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Trump Trump vows to remain in race after calls for him to withdraw

Trump's comments aired in a near-constant loop on U.S. news programs on Friday.

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Image of Donald Trump on a supporter's T-shirt play

Image of Donald Trump on a supporter's T-shirt

(Reuters)

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Republican presidential nominee Donald Trump vowed on Saturday to remain in the race after prominent members of his party withdrew their support and urged him to drop out following news of a recording of him making lewd comments about women in 2005.

Trump told the Wall Street Journal on Saturday morning "zero chance I'll quit." He also told The Washington Post he may deliver a speech Saturday afternoon to address concern among supporters and reiterate his determination to stay in the race.

Trump's efforts at damage control with a hastily recorded apology early Saturday morning, however, did not stymie calls from members of his party to quit. At least three Republican members of the Senate announced they will not vote for Trump and former rival Carly Fiorina called on him to withdraw.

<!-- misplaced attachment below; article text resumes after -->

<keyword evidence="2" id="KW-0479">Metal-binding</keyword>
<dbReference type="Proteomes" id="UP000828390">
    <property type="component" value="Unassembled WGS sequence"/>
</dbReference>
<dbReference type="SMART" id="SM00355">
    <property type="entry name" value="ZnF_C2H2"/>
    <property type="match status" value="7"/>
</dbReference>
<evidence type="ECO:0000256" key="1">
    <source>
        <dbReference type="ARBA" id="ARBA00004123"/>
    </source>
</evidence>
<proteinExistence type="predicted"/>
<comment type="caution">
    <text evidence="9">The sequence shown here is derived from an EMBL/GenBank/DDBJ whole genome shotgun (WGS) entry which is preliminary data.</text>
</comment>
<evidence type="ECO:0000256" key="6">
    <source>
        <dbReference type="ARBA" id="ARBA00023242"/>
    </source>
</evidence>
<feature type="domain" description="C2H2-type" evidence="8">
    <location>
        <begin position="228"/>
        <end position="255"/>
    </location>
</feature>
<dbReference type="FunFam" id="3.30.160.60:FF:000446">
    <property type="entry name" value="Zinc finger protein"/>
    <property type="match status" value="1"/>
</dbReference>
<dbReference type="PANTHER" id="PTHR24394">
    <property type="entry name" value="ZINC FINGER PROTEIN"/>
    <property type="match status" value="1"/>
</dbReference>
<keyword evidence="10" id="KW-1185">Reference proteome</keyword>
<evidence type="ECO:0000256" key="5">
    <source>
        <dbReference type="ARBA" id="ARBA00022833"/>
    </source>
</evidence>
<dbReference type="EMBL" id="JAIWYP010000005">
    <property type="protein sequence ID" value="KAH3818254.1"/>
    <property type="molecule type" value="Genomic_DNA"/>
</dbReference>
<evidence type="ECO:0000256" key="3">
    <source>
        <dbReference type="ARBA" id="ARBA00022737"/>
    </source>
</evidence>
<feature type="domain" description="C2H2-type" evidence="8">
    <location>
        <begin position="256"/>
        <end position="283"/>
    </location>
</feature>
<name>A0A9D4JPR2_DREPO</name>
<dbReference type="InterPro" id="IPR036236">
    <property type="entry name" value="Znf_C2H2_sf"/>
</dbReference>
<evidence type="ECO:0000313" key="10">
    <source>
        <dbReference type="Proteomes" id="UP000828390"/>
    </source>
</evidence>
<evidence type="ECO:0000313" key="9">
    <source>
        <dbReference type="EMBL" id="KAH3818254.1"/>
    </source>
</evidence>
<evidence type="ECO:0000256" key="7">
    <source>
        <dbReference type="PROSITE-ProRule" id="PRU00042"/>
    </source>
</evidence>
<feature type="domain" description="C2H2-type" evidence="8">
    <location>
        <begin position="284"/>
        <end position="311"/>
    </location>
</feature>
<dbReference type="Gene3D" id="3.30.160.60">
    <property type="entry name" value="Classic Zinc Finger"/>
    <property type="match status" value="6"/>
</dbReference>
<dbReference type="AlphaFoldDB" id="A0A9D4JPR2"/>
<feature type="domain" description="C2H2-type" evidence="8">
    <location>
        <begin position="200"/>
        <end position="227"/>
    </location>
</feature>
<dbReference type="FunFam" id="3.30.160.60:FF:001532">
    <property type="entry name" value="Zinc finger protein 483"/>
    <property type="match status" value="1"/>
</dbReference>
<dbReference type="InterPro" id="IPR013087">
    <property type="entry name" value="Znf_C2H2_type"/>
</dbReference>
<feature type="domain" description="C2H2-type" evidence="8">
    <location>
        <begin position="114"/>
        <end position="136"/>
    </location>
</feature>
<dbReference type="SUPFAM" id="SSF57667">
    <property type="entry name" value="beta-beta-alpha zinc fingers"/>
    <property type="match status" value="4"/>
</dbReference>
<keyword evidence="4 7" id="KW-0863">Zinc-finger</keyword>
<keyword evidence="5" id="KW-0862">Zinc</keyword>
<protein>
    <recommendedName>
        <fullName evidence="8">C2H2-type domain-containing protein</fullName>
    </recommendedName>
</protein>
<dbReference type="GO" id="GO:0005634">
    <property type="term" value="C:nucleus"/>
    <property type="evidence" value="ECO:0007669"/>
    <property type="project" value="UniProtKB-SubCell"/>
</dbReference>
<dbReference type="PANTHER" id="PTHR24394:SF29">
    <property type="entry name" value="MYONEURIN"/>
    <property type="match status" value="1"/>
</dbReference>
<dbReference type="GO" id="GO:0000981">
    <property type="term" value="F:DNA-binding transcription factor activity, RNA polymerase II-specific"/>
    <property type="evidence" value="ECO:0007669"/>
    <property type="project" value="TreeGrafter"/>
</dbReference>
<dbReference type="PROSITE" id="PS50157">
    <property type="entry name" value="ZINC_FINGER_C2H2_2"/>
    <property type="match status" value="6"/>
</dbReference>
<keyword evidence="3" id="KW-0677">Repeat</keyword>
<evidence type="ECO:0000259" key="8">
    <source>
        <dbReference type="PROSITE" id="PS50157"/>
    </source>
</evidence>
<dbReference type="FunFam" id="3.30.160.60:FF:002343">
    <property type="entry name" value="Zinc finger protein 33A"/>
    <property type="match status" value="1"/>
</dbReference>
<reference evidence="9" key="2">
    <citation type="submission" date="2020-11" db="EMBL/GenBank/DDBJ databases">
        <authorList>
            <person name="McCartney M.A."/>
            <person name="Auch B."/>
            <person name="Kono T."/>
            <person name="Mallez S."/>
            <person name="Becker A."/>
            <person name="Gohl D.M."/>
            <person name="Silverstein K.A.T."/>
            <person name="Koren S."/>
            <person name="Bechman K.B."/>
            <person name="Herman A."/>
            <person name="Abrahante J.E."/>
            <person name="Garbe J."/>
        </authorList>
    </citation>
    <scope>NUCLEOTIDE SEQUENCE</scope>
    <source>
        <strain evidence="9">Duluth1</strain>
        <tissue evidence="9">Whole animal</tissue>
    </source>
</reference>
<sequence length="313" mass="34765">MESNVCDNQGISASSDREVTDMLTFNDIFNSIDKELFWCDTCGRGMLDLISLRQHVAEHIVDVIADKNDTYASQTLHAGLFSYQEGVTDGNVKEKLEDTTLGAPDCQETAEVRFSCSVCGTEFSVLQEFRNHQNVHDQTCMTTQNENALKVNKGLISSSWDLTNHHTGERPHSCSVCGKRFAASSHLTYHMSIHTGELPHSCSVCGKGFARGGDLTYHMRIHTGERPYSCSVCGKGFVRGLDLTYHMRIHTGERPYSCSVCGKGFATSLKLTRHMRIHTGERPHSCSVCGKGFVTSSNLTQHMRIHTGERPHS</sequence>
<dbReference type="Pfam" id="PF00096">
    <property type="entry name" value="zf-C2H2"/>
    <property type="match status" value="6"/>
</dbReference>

Trump declared himself a changed man and attempted to shift the focus to his opponent, Democrat Hillary Clinton. He threatened, again, to focus his attacks on the infidelities of her husband, former President Bill Clinton, saying he would talk more about the pasts of both Clintons. Trump has dismissed questions about his own marital infidelities as irrelevant.

There is no precedent for a major party to replace their nominee this late in the campaign and it is unclear if there is an avenue to force him out. Voting has begun in several states, including the important swing states of Virginia and North Carolina.

Disclosure of a 2005 video of Trump talking on an open microphone showed the then-reality TV star speaking openly about groping women and trying to seduce a married woman. The video was taped months after Trump married his third wife, Melania.

Trump took to Twitter on Saturday morning, seeming to make light of the controversy by posting on the online social media website "Certainly has been an interesting 24 hours!"

House Speaker Paul Ryan dis-invited Trump to a scheduled appearance on Saturday afternoon in Wisconsin. The vice presidential nominee Mike Pence was slated to replace him but campaign advisor Boris Epshteyn told MSNBC a scheduling conflict prevented the Indiana governor from speaking in Wisconsin.

Prominent Republican women delivered scathing criticisms of Trump's remarks. Republican Senator Kelly Ayotte, of New Hampshire, said she will not vote for him. Republican Senator Shelley Moore Capito, of West Virginia, called Trump's remarks "disgusting and demeaning."

"Women have worked hard to gain the dignity and respect we deserve," Moore Capito said. "The appropriate next step may be for him to reexamine his candidacy."

Trump has struggled to win over women voters, lagging Clinton in the polls. Democrats have sought to highlight past Trump behavior toward women in an effort to erode his support with less than a month to go until the Nov. 8 election.